Routt County Treasurer Jeanne Whiddon listens as Scott Prickett, with Davidson Fixed Income Management talks with Routt County Commissioners on Tuesday. Prickett briefed the commissioners on the $47.5 million the county has in investments.

Photo by Matt Stensland

Routt County Treasurer Jeanne Whiddon listens as Scott Prickett, with Davidson Fixed Income Management talks with Routt County Commissioners on Tuesday. Prickett briefed the commissioners on the $47.5 million the county has in investments.

Gloomy financial briefing

Adviser tells county that crisis is worst since Great Depression

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— Routt County government's investments aren't performing as well as officials budgeted for this year, and financial adviser Scott Prickett said the slump could be a prolonged one.

County officials were briefed Tuesday by Prickett, who is a registered investment adviser with Davidson Fixed Income Management and manages the county's portfolio of managed assets. Prickett spoke not only to the county's specific holdings but also the state of the broader national economy. Prickett said while economists disagree about whether the nation is in a recession, there is no denying the economy is weak.

"To me, it's splitting hairs," Prickett said. "We're in the worst crisis with housing since the Great Depression."

In its 2008 budget, the county assumed a 4.75 percent rate of return on its investments. As of April 30, the county's average annual yield on $47.5 million was 3.43 percent. That includes a 4.16 percent rate on the assets Prickett manages and a 2.89 percent rate on the county's more conservative, unmanaged assets, such as CDs. The 28 percent rate decrease from what was budgeted represents about $500,000.

Prickett said he believes the economic downturn will be prolonged. Places such as Steamboat have been relatively insulated from the nationwide crisis in the housing market, but other regions have seen home prices plummet 20 percent. Prickett said it will take the economy some time to rebound.

"There's about an 80 percent correlation between consumer spending and home prices," Prickett said. "I think its going to take the average consumer a long time to dig out of the leveraged position they're in. : I think we're just barely seeing the tip of it."

Prickett said that while corporate balance sheets, in general, are strong and the wealthy have not changed their spending habits, nearly every single other economic indicator is negative. He said oil could hit $150 a barrel. Crude oil was trading at $128.50 a barrel at closing Tuesday, and Routt County communities such as Oak Creek have seen the price of a gallon of regular unleaded gasoline rise above $4.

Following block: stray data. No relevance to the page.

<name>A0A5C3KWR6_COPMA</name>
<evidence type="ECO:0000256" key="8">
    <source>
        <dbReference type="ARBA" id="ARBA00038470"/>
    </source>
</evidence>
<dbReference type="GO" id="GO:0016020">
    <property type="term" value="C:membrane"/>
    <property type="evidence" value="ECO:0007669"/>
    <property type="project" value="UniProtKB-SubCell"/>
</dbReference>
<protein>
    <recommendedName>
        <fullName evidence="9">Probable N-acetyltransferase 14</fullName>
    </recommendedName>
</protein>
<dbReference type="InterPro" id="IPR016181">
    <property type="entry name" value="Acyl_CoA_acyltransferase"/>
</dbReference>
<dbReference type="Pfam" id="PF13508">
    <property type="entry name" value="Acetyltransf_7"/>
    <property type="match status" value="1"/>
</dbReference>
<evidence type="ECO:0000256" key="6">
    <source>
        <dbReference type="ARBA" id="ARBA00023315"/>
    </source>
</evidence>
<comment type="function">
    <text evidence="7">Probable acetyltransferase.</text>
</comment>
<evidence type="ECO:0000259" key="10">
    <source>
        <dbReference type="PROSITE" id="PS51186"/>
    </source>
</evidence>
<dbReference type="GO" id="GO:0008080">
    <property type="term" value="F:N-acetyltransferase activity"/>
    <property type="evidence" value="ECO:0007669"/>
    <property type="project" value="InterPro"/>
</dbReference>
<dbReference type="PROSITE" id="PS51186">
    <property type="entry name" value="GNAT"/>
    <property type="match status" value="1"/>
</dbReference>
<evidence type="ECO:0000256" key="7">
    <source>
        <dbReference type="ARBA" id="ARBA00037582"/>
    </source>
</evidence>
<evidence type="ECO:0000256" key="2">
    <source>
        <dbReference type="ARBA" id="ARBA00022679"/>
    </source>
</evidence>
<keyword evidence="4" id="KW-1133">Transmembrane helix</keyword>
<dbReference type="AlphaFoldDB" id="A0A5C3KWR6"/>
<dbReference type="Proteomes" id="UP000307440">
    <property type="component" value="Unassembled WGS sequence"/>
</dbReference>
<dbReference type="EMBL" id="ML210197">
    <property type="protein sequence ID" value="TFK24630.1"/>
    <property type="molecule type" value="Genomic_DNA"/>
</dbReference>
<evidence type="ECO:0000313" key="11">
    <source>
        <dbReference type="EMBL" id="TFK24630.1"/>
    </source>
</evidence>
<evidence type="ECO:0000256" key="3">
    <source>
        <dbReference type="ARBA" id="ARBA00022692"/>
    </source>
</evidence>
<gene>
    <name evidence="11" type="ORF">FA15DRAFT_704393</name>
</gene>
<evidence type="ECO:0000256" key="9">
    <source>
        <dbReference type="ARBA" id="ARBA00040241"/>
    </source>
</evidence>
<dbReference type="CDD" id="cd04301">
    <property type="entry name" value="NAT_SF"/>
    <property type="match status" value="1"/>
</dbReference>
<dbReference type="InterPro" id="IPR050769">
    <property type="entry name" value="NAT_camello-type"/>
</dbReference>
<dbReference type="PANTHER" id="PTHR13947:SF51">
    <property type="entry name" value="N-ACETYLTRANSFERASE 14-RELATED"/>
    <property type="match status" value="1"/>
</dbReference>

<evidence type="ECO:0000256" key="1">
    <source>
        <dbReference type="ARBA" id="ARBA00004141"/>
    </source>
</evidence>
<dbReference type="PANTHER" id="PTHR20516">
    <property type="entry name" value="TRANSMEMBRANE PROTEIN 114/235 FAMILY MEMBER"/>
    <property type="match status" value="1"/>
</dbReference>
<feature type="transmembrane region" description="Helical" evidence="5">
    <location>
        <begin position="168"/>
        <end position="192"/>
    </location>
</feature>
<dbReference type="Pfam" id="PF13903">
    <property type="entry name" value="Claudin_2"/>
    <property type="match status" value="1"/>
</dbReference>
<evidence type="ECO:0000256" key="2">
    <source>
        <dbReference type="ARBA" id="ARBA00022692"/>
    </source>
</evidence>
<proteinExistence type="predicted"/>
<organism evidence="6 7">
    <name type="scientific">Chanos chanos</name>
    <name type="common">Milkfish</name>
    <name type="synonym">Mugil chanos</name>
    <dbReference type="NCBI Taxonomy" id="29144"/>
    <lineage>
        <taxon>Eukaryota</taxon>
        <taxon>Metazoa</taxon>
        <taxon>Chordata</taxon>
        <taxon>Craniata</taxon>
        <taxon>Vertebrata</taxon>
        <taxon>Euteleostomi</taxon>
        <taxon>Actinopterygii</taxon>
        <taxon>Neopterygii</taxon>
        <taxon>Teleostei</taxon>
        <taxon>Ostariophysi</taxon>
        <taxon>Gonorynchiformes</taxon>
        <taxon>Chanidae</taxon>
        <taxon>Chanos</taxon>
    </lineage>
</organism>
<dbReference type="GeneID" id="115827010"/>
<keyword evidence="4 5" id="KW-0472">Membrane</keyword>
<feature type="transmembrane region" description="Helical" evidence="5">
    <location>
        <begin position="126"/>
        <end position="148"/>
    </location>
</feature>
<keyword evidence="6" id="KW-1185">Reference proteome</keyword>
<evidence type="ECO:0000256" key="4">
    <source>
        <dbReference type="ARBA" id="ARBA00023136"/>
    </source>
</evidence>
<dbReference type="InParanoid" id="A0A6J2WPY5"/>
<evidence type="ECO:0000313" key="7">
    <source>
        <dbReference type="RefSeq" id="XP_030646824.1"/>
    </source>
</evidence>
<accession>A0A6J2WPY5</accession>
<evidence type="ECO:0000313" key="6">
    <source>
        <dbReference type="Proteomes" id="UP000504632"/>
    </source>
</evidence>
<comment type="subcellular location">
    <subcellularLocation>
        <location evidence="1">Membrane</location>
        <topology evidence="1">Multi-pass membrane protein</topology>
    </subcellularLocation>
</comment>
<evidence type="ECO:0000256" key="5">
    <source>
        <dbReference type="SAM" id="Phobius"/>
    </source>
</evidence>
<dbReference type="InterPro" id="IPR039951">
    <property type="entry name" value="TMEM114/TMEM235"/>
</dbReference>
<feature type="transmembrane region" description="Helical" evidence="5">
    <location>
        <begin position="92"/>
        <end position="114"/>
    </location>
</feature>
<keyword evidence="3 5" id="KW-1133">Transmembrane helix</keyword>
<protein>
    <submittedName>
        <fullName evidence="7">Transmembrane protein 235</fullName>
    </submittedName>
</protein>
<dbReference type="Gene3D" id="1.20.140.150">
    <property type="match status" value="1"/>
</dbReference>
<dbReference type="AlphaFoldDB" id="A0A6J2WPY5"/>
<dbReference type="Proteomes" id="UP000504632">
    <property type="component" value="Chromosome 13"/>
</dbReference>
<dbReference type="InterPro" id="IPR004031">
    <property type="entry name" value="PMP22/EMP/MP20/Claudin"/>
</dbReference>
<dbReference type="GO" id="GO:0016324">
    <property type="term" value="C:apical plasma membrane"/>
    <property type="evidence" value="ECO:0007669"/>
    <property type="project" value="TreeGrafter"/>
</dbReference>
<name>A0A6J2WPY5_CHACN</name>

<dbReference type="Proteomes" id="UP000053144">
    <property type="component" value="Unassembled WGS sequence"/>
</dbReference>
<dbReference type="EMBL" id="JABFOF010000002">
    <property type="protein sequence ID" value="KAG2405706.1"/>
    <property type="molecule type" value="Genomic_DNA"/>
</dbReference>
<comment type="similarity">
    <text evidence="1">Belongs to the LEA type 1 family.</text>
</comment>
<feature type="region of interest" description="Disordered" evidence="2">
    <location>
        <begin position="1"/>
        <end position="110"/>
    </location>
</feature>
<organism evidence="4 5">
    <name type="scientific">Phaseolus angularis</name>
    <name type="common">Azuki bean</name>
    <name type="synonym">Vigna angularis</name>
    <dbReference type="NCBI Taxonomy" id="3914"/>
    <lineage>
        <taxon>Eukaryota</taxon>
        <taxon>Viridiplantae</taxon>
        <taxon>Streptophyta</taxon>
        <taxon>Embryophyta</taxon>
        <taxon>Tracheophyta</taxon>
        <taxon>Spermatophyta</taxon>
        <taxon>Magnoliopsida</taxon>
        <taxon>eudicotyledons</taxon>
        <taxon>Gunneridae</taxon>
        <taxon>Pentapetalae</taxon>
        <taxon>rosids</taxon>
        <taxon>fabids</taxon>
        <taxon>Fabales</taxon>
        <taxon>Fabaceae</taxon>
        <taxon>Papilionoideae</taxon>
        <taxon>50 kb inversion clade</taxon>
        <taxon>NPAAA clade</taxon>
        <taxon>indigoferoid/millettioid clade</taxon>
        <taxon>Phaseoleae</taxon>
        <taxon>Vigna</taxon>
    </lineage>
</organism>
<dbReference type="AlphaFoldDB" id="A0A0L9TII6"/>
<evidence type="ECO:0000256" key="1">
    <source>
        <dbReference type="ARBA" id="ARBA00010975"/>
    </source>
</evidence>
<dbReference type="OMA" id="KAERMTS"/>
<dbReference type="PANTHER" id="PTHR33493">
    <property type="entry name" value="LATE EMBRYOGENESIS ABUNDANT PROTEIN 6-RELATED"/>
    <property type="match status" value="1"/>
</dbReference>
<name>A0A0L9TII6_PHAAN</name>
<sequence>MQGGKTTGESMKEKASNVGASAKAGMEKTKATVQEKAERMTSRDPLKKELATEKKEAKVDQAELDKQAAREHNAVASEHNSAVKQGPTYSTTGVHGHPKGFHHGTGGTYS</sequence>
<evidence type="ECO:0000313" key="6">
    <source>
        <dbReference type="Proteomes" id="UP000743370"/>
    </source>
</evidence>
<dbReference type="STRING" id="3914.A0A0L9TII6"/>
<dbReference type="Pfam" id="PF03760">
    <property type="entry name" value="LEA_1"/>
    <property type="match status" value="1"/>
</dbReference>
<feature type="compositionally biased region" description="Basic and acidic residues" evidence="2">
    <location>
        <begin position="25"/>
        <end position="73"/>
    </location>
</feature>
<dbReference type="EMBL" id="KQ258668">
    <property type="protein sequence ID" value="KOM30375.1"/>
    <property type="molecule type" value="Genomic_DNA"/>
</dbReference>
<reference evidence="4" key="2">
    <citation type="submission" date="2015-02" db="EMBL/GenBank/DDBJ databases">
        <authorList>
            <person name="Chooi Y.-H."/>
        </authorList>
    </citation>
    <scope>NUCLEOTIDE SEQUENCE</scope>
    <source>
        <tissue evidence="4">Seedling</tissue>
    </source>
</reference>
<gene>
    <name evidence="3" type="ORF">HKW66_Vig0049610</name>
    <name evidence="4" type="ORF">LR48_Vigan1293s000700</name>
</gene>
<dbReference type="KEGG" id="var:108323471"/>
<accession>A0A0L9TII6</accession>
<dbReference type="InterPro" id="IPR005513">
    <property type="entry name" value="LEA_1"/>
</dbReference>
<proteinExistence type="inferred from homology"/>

Prickett said this and other inflationary concerns mean the Federal Reserve will probably put an end to its recent rate cuts at its next meeting in June. The Fed's core interest rate is 2 percent.

"We don't see the Fed going to 1.75 due to global inflation," said Prickett, who added later that there is a 41 percent chance the rate will actually be raised to 2.25 percent by year's end.

With the current economic climate, Prickett sounded a cautionary tone and suggested the county invest in shorter-term investments so it doesn't get locked in at low rates should the Fed reverse course.

"We believe the course of action for the Routt County portfolio is to err on the side of caution," Prickett said.

Comments

carlyle 6 years, 7 months ago

A good article on housing... Amir Sufi and Atif Mian have published "The Consequences of Mortgage Credit Expansion: Evidence From the 2007 Mortgage Default Crisis" (http://papers.ssrn.com/sol3/papers.cfm?abstract_id+1072304). This paper was cited by Gail Marks Jarvis in yesterday's Chicago Tribune and in US News and World Report.

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id04sp 6 years, 7 months ago

It's a good thing the county wasted $18,000,000 of OUR MONEY to build the STATE JUDICIAL SYSTEM a new injustice center. If they hadn't done it already, we wouldn't be able to afford it now.

Why not get the county to ask the State to appropriate $18,000,000 to reimburse Routt County for the expense? That should help make up the shortfalls, no?

Hey, how about taking whatever money is left and use it to put on a World's Fair? That should bring in some cash!

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shadow 6 years, 7 months ago

My 401K is struggling. Gas, utility, insurance & food prices are zapping our household budget. We have to cut back in other areas, so will the County.

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colowoodsman 6 years, 7 months ago

Oil prices? Housing crisis? We have oil right here in Routt Co. and more than enough housing for TWICE our population. What's up with that???

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ybul 6 years, 7 months ago